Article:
The United States (U.S.) and United Kingdom (UK) on Tuesday (8 March) issued sanctions against Russian oil in response to Vladimir Putin’s invasion of Ukraine.
The development saw US President Biden signing an Executive Order (E.O.) to ban the import of Russian oil, liquefied natural gas, and coal to the United States.
The U.S. Executive Order bans:
“The United States made this decision in close consultation with our Allies and partners around the world, as well as Members of Congress of both parties,” it said.
“The United States is able to take this step because of our strong domestic energy infrastructure and we recognize that not all of our Allies and partners are currently in a position to join us.
“But we are united with our Allies and partners in working together to reduce our collective dependence on Russian energy and keep the pressure mounting on Putin, while at the same taking active steps to limit impacts on global energy markets and protect our own economies.”
According to the U.S., over 30 countries representing well over half the world’s economy have announced sanctions that impose immediate and severe economic costs on Russia, cut off access to high-tech technology, sap its growth potential, and weaken its military for years to come.
The Russian ruble is now worth less than a penny and has hit an all-time low after losing almost half of its value since Putin announced his further invasion of Ukraine.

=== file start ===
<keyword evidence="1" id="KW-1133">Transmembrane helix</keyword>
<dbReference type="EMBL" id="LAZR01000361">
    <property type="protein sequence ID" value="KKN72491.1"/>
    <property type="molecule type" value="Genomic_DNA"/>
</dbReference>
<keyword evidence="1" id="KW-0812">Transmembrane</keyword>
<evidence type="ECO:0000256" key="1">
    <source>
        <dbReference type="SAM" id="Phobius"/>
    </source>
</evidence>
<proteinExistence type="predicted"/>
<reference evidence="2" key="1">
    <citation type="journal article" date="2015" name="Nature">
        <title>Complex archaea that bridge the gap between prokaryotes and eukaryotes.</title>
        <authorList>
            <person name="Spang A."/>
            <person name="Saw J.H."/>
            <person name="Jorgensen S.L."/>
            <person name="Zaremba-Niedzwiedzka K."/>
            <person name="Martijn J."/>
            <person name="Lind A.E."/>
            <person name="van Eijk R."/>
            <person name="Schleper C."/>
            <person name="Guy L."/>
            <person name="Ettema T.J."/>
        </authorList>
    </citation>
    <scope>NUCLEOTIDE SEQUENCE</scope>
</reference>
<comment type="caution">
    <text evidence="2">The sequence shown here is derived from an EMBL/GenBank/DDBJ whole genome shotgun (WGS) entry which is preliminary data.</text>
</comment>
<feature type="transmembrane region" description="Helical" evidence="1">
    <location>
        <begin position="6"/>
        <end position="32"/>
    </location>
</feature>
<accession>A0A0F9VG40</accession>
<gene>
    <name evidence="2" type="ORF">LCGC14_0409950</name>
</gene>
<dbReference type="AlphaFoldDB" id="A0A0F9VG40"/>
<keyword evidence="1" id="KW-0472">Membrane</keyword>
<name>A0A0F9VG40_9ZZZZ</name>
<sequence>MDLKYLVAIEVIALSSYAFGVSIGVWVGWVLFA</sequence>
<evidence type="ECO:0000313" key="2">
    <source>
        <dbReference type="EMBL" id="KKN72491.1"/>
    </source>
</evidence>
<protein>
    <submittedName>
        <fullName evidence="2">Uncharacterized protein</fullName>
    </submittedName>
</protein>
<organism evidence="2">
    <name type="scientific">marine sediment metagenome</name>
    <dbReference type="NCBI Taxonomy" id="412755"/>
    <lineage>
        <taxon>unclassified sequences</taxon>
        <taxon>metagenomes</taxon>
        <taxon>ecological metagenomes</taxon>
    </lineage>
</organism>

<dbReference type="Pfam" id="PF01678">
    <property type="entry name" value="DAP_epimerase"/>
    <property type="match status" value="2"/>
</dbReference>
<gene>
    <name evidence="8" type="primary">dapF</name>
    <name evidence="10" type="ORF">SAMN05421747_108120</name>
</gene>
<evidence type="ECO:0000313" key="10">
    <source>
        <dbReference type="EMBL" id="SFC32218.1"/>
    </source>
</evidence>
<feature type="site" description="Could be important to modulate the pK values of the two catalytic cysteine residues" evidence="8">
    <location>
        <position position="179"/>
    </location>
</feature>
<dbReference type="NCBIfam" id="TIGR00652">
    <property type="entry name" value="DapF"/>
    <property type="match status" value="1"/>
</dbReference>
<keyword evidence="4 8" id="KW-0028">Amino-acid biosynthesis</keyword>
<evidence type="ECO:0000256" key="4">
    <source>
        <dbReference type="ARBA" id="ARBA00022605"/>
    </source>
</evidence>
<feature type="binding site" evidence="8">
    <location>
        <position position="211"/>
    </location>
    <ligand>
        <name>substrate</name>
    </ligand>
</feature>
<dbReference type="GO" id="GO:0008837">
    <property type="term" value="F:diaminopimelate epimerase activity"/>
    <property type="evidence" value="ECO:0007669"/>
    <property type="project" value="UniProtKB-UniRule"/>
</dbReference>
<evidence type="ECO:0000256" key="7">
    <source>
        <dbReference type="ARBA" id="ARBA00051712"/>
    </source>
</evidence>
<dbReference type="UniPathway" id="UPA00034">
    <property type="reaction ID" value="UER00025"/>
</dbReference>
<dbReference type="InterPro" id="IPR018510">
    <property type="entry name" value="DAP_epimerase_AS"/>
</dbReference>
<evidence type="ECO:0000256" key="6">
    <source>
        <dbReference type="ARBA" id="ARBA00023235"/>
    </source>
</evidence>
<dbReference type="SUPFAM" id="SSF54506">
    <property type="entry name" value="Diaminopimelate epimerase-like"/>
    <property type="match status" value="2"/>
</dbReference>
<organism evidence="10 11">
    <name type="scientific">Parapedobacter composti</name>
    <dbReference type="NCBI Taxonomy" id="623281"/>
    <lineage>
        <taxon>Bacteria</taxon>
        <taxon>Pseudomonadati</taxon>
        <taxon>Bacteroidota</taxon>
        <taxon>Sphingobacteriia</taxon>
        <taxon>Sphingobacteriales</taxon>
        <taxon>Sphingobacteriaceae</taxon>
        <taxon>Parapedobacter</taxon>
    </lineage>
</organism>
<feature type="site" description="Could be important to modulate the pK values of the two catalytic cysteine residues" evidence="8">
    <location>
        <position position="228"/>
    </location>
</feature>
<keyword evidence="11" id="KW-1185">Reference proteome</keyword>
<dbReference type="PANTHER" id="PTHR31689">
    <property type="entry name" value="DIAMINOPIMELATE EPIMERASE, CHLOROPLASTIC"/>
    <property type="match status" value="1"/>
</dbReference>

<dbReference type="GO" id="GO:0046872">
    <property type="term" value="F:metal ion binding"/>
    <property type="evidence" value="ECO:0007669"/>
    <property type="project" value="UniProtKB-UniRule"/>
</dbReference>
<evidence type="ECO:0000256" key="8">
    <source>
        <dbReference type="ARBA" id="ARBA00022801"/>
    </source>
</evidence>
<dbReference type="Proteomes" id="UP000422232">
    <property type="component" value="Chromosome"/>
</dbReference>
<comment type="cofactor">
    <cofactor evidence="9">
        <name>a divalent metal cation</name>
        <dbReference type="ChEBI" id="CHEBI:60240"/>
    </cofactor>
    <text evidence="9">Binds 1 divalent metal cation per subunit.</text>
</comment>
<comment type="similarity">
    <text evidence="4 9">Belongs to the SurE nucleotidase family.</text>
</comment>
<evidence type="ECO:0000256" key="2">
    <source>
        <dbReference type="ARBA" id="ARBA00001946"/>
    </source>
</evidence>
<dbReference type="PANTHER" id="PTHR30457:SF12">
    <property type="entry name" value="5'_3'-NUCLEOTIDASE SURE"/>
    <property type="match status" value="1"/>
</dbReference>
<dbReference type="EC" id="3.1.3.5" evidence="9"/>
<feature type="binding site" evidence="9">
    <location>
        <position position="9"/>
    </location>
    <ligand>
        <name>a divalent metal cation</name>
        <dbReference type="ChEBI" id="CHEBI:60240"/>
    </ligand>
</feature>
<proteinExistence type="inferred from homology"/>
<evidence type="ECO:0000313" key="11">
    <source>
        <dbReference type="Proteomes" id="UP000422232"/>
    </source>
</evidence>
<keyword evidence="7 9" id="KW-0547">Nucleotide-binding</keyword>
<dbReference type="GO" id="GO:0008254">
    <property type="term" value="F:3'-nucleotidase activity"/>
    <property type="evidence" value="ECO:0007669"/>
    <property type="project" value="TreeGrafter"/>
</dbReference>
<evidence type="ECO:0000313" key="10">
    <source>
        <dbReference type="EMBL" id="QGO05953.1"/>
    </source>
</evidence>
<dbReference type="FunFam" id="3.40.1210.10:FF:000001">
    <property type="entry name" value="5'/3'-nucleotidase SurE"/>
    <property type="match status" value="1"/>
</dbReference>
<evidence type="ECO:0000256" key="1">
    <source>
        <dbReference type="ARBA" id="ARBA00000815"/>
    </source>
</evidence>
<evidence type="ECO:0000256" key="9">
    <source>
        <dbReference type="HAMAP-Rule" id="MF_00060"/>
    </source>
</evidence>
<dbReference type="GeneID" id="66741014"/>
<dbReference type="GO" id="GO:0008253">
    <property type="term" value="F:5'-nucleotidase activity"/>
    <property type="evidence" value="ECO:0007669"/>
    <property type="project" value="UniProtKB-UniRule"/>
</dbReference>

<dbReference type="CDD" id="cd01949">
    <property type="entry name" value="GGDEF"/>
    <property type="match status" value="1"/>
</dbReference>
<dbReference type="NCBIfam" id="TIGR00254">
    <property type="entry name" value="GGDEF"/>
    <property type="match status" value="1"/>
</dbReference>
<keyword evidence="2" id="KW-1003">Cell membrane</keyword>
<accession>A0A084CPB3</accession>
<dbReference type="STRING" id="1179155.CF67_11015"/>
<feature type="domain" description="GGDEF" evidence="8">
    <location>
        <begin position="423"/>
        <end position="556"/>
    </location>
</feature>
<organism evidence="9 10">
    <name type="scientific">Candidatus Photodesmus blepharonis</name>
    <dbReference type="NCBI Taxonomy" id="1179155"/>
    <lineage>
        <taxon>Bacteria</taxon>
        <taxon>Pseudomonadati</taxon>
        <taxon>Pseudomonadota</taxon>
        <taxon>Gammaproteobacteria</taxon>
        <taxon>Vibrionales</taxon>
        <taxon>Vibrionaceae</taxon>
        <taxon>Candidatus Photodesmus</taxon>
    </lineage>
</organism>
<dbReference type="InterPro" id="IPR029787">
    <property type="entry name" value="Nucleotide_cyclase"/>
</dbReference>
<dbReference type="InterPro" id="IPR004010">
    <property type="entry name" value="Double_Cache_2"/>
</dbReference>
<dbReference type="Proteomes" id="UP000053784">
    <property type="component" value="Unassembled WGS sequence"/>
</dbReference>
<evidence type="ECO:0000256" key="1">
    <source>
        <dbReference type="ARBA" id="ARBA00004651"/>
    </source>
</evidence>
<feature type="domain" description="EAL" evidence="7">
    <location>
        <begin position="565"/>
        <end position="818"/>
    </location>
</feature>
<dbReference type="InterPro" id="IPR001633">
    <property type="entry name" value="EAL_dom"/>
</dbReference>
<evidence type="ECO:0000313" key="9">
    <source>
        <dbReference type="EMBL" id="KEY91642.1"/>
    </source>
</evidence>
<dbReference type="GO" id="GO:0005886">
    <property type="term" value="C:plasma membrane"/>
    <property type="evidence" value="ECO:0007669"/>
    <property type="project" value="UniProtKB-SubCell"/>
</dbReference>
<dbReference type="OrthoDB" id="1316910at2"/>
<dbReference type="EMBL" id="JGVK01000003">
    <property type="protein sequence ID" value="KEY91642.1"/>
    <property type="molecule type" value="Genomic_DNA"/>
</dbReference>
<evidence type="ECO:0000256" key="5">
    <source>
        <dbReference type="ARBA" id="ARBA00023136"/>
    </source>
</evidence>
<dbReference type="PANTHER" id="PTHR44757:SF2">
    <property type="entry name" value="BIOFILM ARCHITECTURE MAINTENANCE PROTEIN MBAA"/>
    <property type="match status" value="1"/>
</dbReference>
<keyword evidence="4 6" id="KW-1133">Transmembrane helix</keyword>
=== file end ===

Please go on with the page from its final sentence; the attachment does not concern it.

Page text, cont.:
UK Response to Russo-Ukrainian war
UK, meanwhile, will be phase out imports of Russian oil in response to Vladimir Putin’s illegal invasion of Ukraine by the end of the year, states UK Business Secretary Kwasi Kwarteng.
The phasing out of imports will not be immediate, but instead allows the UK more than enough time to adjust supply chains, supporting industry and consumers. The government will work with companies through a new Taskforce on Oil to support them to make use of this period in finding alternative supplies.
Russian imports account for 8% of total UK oil demand, but the UK is also a significant producer of both crude oil and petroleum products, in addition to imports from a diverse range of reliable suppliers beyond Russia including the Netherlands, Saudi Arabia, and USA.
“In another economic blow to the Putin regime following their illegal invasion of Ukraine, the UK will move away from dependence on Russian oil throughout this year, building on our severe package of international economic sanctions,” said UK Prime Minister Boris Johnson.
“Working with industry, we are confident that this can be achieved over the course of the year, providing enough time for companies to adjust and ensuring consumers are protected.”
According to the UK government, Russian oil is already being ostracised by the market, with nearly 70% of Russian oil currently struggling to find a buyer, and in a competitive global market demand will quickly be met by alternative suppliers.
On 1 March Russian ships were banned from UK ports and authorities were granted new powers to detain Russian vessels.
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